VAPA Integration in this lesson supports learning of all academic subjects. In this activity, students are

able to use visual arts to demonstrate their knowledge and understanding of the electrical energy. The use of

drawing diagrams, building models, viewing the text and related pictures, and using hands on devices/tools to

discover the root of electrical energy allow students multiple avenues for engagement and learning. Students

engage in performing arts aspects of the VAPA Framework, by presenting ideas and models to class and small

groups. Students work collaboratively to build the best device. There are developmental skills that allow

students to be able to rationalize and work together. Students reach multiple benchmarks of development by

working together and creating healthy relationships in the classroom with their peers and teacher. Students

are able to not only able to build their knowledge through traditional academic methods but also build on

social and personal attributes.

By incorporating the use of the VAPA Framework, students are able to foster engagement in school

and are motivation to learn. When presenting this activity to my class, I found students were more likely to

engage and collaborate with each other if they were going to be presenting to the class. They became

competitive, but engaged in some of the best collaborative groups in order to create the best hand generator.

Students debated within groups as they shared their ideas and were able to compromise and work together,

incorporating multiple students’ ideas. Students are able to understand that the skills they gain from

collaboration and communication is a building block or foundational tool necessary for the future. We explain

to our students that soon, they will be navigating and understanding the diversity of the world needed for

success in college and career. This is all built through their ability to demonstrate the use of visual art and

performing arts (public speaking and deliberative skills).

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Lesson Plan Rationale Assignment* ​(25 points)

Designing Learning Activities​: I choose this activity because I had recently read this book to my 3rd

grade class. I was fascinated to see the extent my students went to ask questions about how William was able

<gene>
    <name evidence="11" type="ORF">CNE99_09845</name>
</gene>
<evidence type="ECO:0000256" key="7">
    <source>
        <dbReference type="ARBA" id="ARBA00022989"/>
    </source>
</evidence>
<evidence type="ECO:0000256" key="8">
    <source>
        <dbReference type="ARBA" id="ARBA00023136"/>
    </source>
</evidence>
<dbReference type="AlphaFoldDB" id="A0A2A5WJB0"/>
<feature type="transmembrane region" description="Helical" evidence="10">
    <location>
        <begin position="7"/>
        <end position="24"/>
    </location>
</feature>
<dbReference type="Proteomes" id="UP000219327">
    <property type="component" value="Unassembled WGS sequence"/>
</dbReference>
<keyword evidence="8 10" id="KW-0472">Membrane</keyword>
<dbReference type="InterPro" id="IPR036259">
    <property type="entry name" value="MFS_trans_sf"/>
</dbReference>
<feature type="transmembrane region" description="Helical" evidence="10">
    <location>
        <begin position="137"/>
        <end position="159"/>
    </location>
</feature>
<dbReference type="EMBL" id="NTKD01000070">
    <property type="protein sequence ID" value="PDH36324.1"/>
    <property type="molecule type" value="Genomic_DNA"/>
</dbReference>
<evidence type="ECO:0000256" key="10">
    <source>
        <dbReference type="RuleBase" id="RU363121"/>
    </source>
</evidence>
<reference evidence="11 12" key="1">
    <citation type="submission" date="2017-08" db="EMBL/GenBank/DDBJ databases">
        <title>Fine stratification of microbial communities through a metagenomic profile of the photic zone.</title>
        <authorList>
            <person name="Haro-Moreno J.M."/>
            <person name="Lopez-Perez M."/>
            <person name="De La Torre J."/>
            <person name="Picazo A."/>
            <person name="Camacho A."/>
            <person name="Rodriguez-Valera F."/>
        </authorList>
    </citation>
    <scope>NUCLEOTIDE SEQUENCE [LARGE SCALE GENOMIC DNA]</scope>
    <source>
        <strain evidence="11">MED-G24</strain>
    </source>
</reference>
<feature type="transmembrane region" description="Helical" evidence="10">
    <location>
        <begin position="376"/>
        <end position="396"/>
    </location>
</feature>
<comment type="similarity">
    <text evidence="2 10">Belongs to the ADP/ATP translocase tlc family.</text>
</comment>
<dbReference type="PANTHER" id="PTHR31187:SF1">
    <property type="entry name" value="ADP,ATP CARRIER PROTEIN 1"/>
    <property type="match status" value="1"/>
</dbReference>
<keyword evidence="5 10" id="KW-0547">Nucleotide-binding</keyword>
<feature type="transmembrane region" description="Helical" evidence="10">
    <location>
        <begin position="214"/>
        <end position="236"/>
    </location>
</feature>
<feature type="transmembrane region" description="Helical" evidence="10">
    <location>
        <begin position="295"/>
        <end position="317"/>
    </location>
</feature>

to generate electricity from the vague resources he had available. I did a search and found this lesson from a

STEAM teaching website. I incorporated the questions my students were asking, but kept most of the lesson

plan model. Before I went to present this lesson to my students, I wanted to make sure we were able to get

all the resources/materials listed in this activity guide. I overheard multiple groups of students talking and

relating to the text days after we had read it and realized I needed to teach a science lesson for course work.

So, I asked my students, “Wouldn’t it be cool if we could create electricity like William? How many of you

would want to do something like that?” And the response was phenomenal. My students were engaged days

before the activity, asking questions like, “how did he [William] get electricity out of a windmill?” and “Can’t

he get the same energy out of the sun?”. (I would be very interested in doing a energy measurement

comparison on wind energy and solar energy, but the time did not permit to do so. I think those question calls

for another lesson/activity in the future). When we brought the book out again, as a review, they knew we

were going to do something hands on. I wanted to make sure I found an activity to harness the full breadth of

information provided in the text. In terms of incorporating new vocabulary and making connections to

multiple aspects of the state standards. By working hands on and collaboratively all of my students wanted to

actively participate for days.

Designing Instructional Strategies​: I chose to use multiple instructional strategies like: explaining,

modeling, scaffolding, asking questions to guide discussion and providing instructions to guide an activity. My

master teacher notified me that the activity was a higher standard, because we are a 3rd grade class, but the

students were able to anything they put their minds to do. We started with whole group instruction and asked

questions as a group. We allowed students to ask their own questions and we wrote them out on the board

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for the class to see. These questions were going to be formed into their driving questions throughout the

activity. The questions outline in the lesson plan, were all questions students drafted themselves and placed

on the board. Throughout the activity, we used modeling to show students our expectations. My master

teacher has great classroom management, so when I spoke in front of the class the students were very

attentive and strived to ask questions even during the modeling. Throughout the activity we did use

scaffolding, for example, when students had to go and actually build the devices, we brought in our models

and helped the students in their groups. By providing so much support throughout the activity, I believe

students were able to fully engage and participate.

Academic Rigor: ​Students engaged in their own inquiry process before, during and after the activity.

When we came to a new section of the lesson, like the exploration and explanation section, students asked

questions to prompt the next portion of the activity. The one aspect that amazed me was how much

information was expelled by the class. For example, the student that asked, “Can’t William get the same

energy out of the sun?” had a phenomenal understanding of solar energy. He took charge in his group asking

higher level questions, applying his knowledge and providing information to his group. The lesson plan is